Wednesday, June 6, 2012

Literal (or A Brief Explanation of the Eucharist)

"Joe, we don't really, literally, believe that the Eucharist is the Body and Blood of Christ.  I mean, if I smuggled a host away from Mass one day, gave it to a team of top notch scientists to analyze in a lab, they're going to see bread in their microscopes and in their analyzers.  Bread, not flesh or blood.  So it can't literally be Jesus's body, it's only symbolic.  Right?"

This lovely question came to me from a good friend who found the notion of the Eucharist rather fascinating.  I gave him a brief explanation of the metaphysics of the Eucharist, but he asked for me to blog about it.  Probably so he can refer to it, reference it, etc. etc.  So here's your post, you who know who you are:

The answer to your question lies in the term "literal."  You asked if the Eucharist is literally the Body and Blood of Jesus Christ, which is a really good question to ask.  The answer to this question is the pivotal point of all Catholicism, so it's certainly worth a look.  But first and foremost, let's examine the term "literal".  I can imagine that you, along with most people, define literal as empirically true, that is, as scientifically verifiable.  A zoink is literally a zoink to the extent that it has the scientific attributes of a zoink.  If a said object doesn't have the scientific attributes of a zoink, then it is not literally a zoink.  This scientific notion of literal is very good and very practical.  However, I don't think it suffices to be considered as "literal," at least not in the pure sense that we seek to obtain.

Let's look at a tree.  How do you recognize it to be a tree, and not, say, an elephant or a bush or great-aunt Tilda.  All four things are material, yet all four are different.  We recognize their differences not because of the tree itself, but of the qualities of the tree.  These qualities of the match our knowledge of trees and show us that the object we see is a tree and not our dearest great-aunt Tilda.  "But Joe," you ask, "Isn't this confusing example the same thing as the scientific notion of literal you discussed above?"  Great question!  No,  it is not, and here's why:  Reduction and Abstraction.  Allow me to explain.  Reduce the tree to its components:  Trunk, branches, leaves, roots.  Reduce those further:  Cells.  Reduces those even further:  Molecules, atoms, subatomic particles, and whatever other quantum-mechanical divisions you please.  Along each step of the reduction process, you'll have me, asking "Well how do you know that x is x and not y, z, or q?"  And, in your purely scientific explanation of the problem, you'll keep reducing until you can no longer reduce, at which point I'll still be asking "But how do you know that its a quantum of energy (or whatever else it may be reduced to)?" And eventually, either at the end of the reduction process or somewhere within it, you have to appeal to an abstract, immaterial concept that corresponds to and identifies the thing in question.  This immaterial, abstract quality can be called the "essence" of whatever it is you happen to be studying.  Its the immaterial quality that makes a zoink a zoink, a tree a tree, and your great aunt Tilda Tilda.  (Read that last sentence aloud if it confused you.)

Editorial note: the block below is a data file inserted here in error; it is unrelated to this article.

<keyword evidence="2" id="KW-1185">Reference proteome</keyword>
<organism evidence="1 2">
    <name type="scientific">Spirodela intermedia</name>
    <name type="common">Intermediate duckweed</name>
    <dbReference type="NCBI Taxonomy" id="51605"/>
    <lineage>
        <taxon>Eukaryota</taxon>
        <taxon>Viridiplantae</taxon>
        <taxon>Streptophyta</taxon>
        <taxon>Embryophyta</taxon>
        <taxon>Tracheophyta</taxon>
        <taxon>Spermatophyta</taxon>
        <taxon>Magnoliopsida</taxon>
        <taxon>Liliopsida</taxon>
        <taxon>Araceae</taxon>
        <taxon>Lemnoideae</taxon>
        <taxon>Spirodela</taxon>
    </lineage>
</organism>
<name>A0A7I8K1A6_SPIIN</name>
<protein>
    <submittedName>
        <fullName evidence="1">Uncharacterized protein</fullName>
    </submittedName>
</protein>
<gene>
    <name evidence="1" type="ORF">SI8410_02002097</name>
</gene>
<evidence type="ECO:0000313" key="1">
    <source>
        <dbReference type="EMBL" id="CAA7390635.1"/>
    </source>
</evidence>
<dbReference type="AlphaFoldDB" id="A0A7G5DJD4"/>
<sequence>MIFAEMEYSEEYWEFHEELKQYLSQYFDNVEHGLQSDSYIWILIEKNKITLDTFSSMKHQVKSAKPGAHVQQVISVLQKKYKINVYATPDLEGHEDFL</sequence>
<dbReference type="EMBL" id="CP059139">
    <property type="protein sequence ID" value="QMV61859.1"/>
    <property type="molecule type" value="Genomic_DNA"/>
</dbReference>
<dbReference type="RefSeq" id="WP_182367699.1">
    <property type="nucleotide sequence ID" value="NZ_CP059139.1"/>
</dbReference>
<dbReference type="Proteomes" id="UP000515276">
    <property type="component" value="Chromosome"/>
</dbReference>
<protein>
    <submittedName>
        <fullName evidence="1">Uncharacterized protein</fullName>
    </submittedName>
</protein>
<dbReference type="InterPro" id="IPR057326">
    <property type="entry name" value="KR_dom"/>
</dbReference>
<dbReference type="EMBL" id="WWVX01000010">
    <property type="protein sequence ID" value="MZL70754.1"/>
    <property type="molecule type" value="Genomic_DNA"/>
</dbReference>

If you're confused, ask this guy.
He's the last guy who really understood
this metaphysical stuff.
 Now, any materialist (those who believe that the material world is all that exists) readers are probably fuming right now, because I just made the entire material world reducible to immaterial essences.  Also, anyone who  really disliked philosophy is either no longer reading and not really understanding what it is I'm trying to express.  Sorry, I'll try harder next time to simplify all this.  But for now, back to defining "literal".

When I say that a zoink is literally a zoink, I mean that it has the essence of zoink.  It has "zoinkness". Because everything is ultimately reduced and abstracted to essence, saying something is "literally" this or that depends less on the science and more on the essence (although science is a pretty good indicator of essence most times).  So when I say that the Eucharist is literally the Body and Blood of Jesus Christ, I mean so in the purest, most essential way.  The Eucharist is not scientifically the Body of Christ (or at least not usually).  But it can very well be (as Catholics certainly believe it is) the Body of Jesus Christ.  By the Holy Spirit, through the Priest, the essence of the bread and wine are changed into the Body and Blood of Christ, so much so that, while our senses and sciences still perceive bread and wine, these are merely the accidents, a sort of physical illusion that conceals from us the reality of the Presence of Jesus Christ in the Eucharist.  By all scientific standards, there is bread and wine.  But literally, there is Jesus Christ, present in the accident of bread and wine, and thank God for that.

More may come, more may not.  Depends on the sorts of questions I'm posed.

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